It worked on me. I spent the entire weekend doing everything that seemed right, I slept in, I relaxed with friends, watched some baseball games (though a single-A game might not be considered that by some) and was amused by the fireworks (except for those tiny ones that just make stupidly loud noises. Who enjoys that?). I didn’t man the blog, I didn’t sit on the computer and feverishly maintain the Twitter account. Cable news didn’t monotonously echo through my apartment. It was a nice isolation from the typical media barrage.

Note: Images are scaled in accordance with the amount that folks cared about them over the holiday.

Note: Images are scaled in accordance with the amount that folks cared about them over the holiday.

I suspect that the Palin situation played out similarly for folks nationwide. Oh, everyone heard about her resigning, but no one really cared. Family was visiting, burgers had to be cooked and all of that political nonsense had to be swept aside. And now that the long weekend is gone, it’s old news. No one wants to hear anything more about it. Political stories have very short lifespans. They’re fireworks, sent screaming into the air and they burst, sending awe through the crowd and belligerent hot air in every direction. But four days later, no one remembers the particulars, people describe fireworks shows in generalities, they’re “nice,” or “too loud.” No one dissects the particulars of the third rocket, no one wants to say much more about them and certainly, their shelf life is limited to the holiday. Set off a firework today and you’ll have old women hiding beneath their beds and overanxious cops peeking over your fence. Bring up Palin, and you’ll get a “Oh, that,” response.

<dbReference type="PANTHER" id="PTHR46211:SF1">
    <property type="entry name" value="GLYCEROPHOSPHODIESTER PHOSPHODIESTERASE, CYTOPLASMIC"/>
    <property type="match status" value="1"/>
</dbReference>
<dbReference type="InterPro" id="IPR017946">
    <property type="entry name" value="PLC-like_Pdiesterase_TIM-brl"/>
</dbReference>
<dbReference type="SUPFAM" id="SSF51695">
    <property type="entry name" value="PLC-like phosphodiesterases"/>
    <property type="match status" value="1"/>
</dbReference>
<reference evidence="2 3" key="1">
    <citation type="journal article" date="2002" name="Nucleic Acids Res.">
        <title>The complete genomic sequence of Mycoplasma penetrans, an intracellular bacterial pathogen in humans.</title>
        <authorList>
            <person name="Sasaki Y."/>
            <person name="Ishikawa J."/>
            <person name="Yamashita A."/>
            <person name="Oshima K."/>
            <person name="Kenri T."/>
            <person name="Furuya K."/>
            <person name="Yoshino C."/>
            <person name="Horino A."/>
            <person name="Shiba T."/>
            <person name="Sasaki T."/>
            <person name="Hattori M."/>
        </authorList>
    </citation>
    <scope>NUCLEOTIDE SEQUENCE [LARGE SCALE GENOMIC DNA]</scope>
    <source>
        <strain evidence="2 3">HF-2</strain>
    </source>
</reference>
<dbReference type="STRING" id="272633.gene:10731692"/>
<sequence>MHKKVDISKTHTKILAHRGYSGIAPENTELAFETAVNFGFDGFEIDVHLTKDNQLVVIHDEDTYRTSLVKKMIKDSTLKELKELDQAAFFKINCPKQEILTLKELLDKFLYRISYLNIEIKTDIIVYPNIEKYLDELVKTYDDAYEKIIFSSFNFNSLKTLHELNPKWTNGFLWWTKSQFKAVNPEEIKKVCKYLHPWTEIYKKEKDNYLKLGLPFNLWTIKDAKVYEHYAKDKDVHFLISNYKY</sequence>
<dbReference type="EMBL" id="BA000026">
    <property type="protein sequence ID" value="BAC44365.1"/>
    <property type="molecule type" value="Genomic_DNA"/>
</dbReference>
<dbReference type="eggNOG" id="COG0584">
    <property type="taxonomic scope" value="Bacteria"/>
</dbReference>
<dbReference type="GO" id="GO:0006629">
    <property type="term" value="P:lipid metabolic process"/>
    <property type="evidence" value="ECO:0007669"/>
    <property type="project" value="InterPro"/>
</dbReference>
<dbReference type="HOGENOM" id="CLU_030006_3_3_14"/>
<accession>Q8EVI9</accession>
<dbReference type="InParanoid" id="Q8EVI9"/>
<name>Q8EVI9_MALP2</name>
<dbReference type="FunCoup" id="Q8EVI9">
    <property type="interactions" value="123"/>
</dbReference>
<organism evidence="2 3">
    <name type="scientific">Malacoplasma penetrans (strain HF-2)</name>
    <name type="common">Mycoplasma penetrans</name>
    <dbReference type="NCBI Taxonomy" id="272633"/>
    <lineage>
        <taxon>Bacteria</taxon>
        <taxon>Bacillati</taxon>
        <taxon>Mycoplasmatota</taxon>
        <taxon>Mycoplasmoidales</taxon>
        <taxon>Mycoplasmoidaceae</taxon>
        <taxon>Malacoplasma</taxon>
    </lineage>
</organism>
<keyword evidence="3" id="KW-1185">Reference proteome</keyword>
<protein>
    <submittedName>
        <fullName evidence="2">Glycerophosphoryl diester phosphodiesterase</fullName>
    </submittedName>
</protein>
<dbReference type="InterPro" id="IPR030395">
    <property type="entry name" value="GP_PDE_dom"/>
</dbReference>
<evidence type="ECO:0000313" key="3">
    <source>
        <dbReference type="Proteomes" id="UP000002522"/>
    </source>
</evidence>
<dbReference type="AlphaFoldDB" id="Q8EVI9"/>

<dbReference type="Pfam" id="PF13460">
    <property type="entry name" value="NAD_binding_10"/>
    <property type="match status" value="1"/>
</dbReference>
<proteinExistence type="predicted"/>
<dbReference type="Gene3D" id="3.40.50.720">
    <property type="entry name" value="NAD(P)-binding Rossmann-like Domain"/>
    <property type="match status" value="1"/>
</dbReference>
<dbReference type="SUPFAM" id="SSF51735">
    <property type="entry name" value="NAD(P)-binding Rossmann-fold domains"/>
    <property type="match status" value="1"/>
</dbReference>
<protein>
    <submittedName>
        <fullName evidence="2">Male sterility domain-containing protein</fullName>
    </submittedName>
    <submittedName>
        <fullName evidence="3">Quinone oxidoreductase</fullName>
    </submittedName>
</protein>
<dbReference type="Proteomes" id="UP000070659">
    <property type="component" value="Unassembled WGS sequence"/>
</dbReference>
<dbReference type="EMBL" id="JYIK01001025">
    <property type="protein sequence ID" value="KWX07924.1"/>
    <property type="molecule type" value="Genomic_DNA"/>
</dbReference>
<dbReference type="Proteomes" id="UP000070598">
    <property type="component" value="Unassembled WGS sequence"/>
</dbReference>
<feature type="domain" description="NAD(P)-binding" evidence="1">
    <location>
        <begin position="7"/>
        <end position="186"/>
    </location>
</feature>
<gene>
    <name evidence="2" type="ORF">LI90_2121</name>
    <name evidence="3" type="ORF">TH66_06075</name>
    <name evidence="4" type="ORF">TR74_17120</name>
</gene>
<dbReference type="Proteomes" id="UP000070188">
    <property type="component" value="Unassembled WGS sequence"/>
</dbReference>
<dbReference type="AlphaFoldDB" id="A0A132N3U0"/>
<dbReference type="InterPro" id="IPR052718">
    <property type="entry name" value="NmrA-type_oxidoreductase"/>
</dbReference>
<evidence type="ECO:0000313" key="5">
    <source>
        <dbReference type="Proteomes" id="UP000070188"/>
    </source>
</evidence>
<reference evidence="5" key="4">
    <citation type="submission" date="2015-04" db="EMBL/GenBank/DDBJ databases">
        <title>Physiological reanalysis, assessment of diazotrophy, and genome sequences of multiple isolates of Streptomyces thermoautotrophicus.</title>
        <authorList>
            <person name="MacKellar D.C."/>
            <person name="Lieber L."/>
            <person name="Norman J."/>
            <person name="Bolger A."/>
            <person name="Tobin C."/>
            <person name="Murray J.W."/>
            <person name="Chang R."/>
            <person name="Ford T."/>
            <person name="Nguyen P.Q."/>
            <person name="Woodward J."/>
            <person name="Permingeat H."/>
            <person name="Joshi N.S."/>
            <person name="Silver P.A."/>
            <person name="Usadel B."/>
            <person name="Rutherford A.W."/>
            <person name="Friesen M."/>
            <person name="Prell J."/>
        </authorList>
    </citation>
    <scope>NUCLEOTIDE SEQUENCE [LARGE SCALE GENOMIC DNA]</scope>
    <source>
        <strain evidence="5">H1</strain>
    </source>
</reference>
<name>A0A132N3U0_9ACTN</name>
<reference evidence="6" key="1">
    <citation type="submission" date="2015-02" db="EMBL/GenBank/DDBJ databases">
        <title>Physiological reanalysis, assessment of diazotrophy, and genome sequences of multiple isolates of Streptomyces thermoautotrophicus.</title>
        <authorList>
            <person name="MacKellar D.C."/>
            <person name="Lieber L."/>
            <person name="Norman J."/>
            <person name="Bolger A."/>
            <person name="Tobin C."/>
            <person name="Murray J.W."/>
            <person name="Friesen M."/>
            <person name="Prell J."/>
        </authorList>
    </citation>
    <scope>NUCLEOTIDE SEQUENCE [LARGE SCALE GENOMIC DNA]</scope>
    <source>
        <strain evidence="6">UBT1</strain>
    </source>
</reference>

There are two sides to the Palin story. One has her being chosen as a heartfelt maverick to bring some more spark into the life of a sellout maverick after enjoying the quiet of Alaska, and once thrust on the national stage, the media, vulture-like, preyed upon her personal troubles to a terrible degree. The other looks at this woman, and can’t understand how she was almost a skip and a hop from the Presidency, given her apparent lack of understanding of anything that had anything to do with governing (whether it be administrative or, if certain allegations are true, ethical).

I’ll shock the world and admit that I fall closer to the second camp, but I will say that demonizing her further is entirely counterproductive. If anything, while from a traditional standpoint Palin’s decision to hide her resignation beneath hot dogs and American flags was brilliant, it also deprives her of a chance to gamble for the devotion of her fanbase. The reason Palin has succeeded to the degree she has is not because of what she is, but because of what she isn’t. She isn’t a brilliant maker of policy. She isn’t a shrew tactician, she contributes little to ideological or philosophical discussions. She didn’t really accomplish anything during her runs through the Alaskan government. Instead, she does exactly what the average Joe would do if they decided to get into government, with their only experience being the student council in high school. She’s a normal person, with nothing truly spectacular under her belt (unless you count the fact that she’s a woman, but that’s a just reverse sexism, isn’t it?) and when the media jumps on her, for reasons legitimate or not, most folks can’t help but feel a bit of sympathy.

Had she taken the opportunity to play off of this sympathy, instead of quickly rushing through her announcement and then lobbing some idiotic spitballs at the media via Twitter and Facebook, I think she would have been in a much better situation than she’s in today, if only because it would have riled up her base, and besides, is there really anyone who’s still on the fence about Palin at this point?